Working example: Assume I have standard panel data with observations on children with several time points, and I want to determine the effect of the social composition of the child's school on its educational success.

Children on 'worse' schools have also worse educational success. But obviously, I am stuck in the classic counterfactual problem. I have only observational data and I cannot tell, how much of the differences are determined by the families instead of the schools (since the family background pretty much determines the school and has also a strong impact on the educational sucess).

Since, I have panel data, I can apply fixed effect models to eliminate the efffect of families. However, this assumes, that the family background is time-invariant, which is a strong assumption. If I want to take this into account, I would need to apply the random effects approach. However, I cannot take into account all individual time-constant heterogeneity (i.e. individual ability and unobserved familiy characteristics).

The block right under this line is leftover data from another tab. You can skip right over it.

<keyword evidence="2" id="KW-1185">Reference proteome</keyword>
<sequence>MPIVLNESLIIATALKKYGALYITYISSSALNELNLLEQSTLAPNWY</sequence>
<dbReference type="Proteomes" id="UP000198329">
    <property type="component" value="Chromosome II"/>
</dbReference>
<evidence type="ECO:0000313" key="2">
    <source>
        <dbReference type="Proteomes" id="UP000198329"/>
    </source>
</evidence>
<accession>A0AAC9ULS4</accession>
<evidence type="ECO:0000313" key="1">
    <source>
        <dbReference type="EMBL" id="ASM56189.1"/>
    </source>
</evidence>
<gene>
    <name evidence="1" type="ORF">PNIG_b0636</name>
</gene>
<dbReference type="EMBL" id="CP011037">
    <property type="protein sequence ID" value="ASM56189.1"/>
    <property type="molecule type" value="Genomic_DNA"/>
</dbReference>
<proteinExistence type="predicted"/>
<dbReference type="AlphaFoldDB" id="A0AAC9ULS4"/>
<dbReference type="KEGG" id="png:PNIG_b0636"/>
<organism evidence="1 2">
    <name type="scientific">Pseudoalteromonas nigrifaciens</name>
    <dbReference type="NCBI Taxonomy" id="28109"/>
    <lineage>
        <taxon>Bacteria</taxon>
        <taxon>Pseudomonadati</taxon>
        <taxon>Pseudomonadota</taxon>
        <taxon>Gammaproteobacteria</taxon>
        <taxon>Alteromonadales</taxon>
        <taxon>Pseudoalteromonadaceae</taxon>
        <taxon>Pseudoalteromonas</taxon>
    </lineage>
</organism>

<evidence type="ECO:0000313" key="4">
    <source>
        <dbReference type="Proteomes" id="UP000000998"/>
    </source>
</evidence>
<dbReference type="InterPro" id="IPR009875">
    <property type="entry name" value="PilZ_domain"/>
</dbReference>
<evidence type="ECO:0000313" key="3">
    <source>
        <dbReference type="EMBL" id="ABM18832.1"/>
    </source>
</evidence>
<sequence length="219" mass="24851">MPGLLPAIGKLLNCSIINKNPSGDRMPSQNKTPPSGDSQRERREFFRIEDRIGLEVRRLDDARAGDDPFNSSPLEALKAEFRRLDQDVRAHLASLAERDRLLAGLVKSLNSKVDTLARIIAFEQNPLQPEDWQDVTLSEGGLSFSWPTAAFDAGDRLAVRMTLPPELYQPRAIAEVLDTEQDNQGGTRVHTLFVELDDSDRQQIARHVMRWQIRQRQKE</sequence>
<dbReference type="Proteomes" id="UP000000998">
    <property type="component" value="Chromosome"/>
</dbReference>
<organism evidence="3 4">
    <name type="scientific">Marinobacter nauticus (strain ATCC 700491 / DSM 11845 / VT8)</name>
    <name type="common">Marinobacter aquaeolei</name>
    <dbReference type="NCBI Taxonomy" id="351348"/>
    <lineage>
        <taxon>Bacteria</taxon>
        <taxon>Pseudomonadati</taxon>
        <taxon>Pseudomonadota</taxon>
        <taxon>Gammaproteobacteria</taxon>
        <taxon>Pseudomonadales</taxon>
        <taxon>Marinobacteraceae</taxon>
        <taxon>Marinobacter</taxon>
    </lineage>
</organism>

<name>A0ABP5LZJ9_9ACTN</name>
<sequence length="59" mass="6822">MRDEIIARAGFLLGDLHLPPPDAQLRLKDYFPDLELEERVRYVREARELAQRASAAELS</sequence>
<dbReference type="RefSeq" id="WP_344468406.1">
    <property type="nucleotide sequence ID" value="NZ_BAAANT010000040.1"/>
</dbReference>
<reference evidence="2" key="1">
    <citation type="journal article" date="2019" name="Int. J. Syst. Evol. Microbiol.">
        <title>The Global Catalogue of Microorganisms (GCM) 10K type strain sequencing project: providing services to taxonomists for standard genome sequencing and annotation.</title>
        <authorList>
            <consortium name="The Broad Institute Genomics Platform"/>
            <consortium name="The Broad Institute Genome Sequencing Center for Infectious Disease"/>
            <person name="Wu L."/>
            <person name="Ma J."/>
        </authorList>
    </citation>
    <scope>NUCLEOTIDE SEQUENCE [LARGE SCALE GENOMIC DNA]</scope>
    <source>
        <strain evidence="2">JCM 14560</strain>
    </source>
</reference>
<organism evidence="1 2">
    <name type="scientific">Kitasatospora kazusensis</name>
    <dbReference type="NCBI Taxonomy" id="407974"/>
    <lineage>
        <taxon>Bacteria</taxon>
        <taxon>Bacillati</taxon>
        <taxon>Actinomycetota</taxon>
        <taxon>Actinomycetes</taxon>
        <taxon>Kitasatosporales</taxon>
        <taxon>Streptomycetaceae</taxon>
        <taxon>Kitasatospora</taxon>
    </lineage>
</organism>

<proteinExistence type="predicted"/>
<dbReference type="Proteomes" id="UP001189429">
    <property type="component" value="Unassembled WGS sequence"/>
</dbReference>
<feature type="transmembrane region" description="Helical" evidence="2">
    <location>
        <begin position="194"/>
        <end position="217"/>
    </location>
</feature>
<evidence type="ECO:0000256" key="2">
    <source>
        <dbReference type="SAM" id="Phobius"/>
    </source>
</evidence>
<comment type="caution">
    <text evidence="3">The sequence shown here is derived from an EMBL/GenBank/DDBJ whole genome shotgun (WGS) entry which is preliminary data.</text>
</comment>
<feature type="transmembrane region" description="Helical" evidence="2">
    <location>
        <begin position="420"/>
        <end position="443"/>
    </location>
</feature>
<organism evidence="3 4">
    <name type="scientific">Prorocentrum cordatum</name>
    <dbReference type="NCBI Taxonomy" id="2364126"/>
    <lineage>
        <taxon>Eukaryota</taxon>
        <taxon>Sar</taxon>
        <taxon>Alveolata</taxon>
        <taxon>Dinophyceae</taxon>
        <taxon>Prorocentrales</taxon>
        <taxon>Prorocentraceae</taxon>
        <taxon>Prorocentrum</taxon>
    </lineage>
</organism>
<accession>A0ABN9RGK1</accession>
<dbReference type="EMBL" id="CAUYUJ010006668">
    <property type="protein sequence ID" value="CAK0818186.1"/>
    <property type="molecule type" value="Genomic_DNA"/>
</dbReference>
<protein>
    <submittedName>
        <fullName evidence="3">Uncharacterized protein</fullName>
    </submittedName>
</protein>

My question is, can I use a random effect model with random slopes for this? Or in other words: does a random slope random effects model combine advantages of fixed and random effects? The idea is that since the random slopes allow unexplained heterogeneity for each individual, the model should take into account both time-invariant effects and individual heterogeneity.

I think, I am missing something, because otherwise many more studies probably would apply random slope models instead of fixed effects.

Any answers and references are highly appreciated. Many thanks!

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